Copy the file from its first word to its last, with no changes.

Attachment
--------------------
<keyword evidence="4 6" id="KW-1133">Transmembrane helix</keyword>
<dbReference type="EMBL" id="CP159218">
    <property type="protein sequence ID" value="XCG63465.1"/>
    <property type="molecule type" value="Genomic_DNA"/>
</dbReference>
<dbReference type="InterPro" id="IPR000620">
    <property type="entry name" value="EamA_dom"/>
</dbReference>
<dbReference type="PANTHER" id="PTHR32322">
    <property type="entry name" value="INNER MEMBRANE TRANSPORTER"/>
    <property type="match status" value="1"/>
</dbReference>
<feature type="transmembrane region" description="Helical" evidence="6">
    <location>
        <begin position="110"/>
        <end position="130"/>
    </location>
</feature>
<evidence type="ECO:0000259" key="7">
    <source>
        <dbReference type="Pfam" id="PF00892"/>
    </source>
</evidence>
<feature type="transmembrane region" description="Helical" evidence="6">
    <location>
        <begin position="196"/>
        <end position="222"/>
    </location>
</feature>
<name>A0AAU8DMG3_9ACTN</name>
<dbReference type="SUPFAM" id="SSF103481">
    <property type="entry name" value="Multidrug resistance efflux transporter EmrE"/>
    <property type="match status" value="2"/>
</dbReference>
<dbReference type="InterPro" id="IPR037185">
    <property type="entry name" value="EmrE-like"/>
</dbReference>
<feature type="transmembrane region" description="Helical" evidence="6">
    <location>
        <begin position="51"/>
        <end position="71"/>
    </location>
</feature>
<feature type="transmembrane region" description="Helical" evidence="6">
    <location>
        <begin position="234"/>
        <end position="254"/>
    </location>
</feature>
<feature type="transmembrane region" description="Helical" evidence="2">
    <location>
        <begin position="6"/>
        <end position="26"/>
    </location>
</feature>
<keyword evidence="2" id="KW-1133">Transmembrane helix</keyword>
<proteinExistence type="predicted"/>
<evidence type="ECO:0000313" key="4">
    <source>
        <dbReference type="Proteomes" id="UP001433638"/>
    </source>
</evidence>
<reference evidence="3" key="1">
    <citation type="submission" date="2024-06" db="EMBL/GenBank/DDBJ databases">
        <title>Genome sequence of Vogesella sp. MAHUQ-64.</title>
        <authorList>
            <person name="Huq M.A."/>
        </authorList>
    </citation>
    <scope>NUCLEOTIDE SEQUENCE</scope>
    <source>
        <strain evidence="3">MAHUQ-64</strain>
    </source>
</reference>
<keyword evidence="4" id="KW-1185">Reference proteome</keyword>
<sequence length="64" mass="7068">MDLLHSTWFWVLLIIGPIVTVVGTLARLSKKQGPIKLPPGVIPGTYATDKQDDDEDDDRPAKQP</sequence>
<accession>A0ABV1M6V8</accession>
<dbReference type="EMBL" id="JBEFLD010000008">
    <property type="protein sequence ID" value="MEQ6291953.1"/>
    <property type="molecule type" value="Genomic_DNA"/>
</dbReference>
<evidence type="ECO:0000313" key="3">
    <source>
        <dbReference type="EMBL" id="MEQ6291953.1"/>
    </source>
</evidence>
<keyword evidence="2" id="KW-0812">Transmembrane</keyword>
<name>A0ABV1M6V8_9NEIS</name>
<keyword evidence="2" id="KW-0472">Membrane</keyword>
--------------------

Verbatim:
<keyword evidence="4 6" id="KW-1133">Transmembrane helix</keyword>
<dbReference type="EMBL" id="CP159218">
    <property type="protein sequence ID" value="XCG63465.1"/>
    <property type="molecule type" value="Genomic_DNA"/>
</dbReference>
<dbReference type="InterPro" id="IPR000620">
    <property type="entry name" value="EamA_dom"/>
</dbReference>
<dbReference type="PANTHER" id="PTHR32322">
    <property type="entry name" value="INNER MEMBRANE TRANSPORTER"/>
    <property type="match status" value="1"/>
</dbReference>
<feature type="transmembrane region" description="Helical" evidence="6">
    <location>
        <begin position="110"/>
        <end position="130"/>
    </location>
</feature>
<evidence type="ECO:0000259" key="7">
    <source>
        <dbReference type="Pfam" id="PF00892"/>
    </source>
</evidence>
<feature type="transmembrane region" description="Helical" evidence="6">
    <location>
        <begin position="196"/>
        <end position="222"/>
    </location>
</feature>
<name>A0AAU8DMG3_9ACTN</name>
<dbReference type="SUPFAM" id="SSF103481">
    <property type="entry name" value="Multidrug resistance efflux transporter EmrE"/>
    <property type="match status" value="2"/>
</dbReference>
<dbReference type="InterPro" id="IPR037185">
    <property type="entry name" value="EmrE-like"/>
</dbReference>
<feature type="transmembrane region" description="Helical" evidence="6">
    <location>
        <begin position="51"/>
        <end position="71"/>
    </location>
</feature>
<feature type="transmembrane region" description="Helical" evidence="6">
    <location>
        <begin position="234"/>
        <end position="254"/>
    </location>
</feature>
<feature type="transmembrane region" description="Helical" evidence="2">
    <location>
        <begin position="6"/>
        <end position="26"/>
    </location>
</feature>
<keyword evidence="2" id="KW-1133">Transmembrane helix</keyword>
<proteinExistence type="predicted"/>
<evidence type="ECO:0000313" key="4">
    <source>
        <dbReference type="Proteomes" id="UP001433638"/>
    </source>
</evidence>
<reference evidence="3" key="1">
    <citation type="submission" date="2024-06" db="EMBL/GenBank/DDBJ databases">
        <title>Genome sequence of Vogesella sp. MAHUQ-64.</title>
        <authorList>
            <person name="Huq M.A."/>
        </authorList>
    </citation>
    <scope>NUCLEOTIDE SEQUENCE</scope>
    <source>
        <strain evidence="3">MAHUQ-64</strain>
    </source>
</reference>
<keyword evidence="4" id="KW-1185">Reference proteome</keyword>
<sequence length="64" mass="7068">MDLLHSTWFWVLLIIGPIVTVVGTLARLSKKQGPIKLPPGVIPGTYATDKQDDDEDDDRPAKQP</sequence>
<accession>A0ABV1M6V8</accession>
<dbReference type="EMBL" id="JBEFLD010000008">
    <property type="protein sequence ID" value="MEQ6291953.1"/>
    <property type="molecule type" value="Genomic_DNA"/>
</dbReference>
<evidence type="ECO:0000313" key="3">
    <source>
        <dbReference type="EMBL" id="MEQ6291953.1"/>
    </source>
</evidence>
<keyword evidence="2" id="KW-0812">Transmembrane</keyword>
<name>A0ABV1M6V8_9NEIS</name>
<keyword evidence="2" id="KW-0472">Membrane</keyword>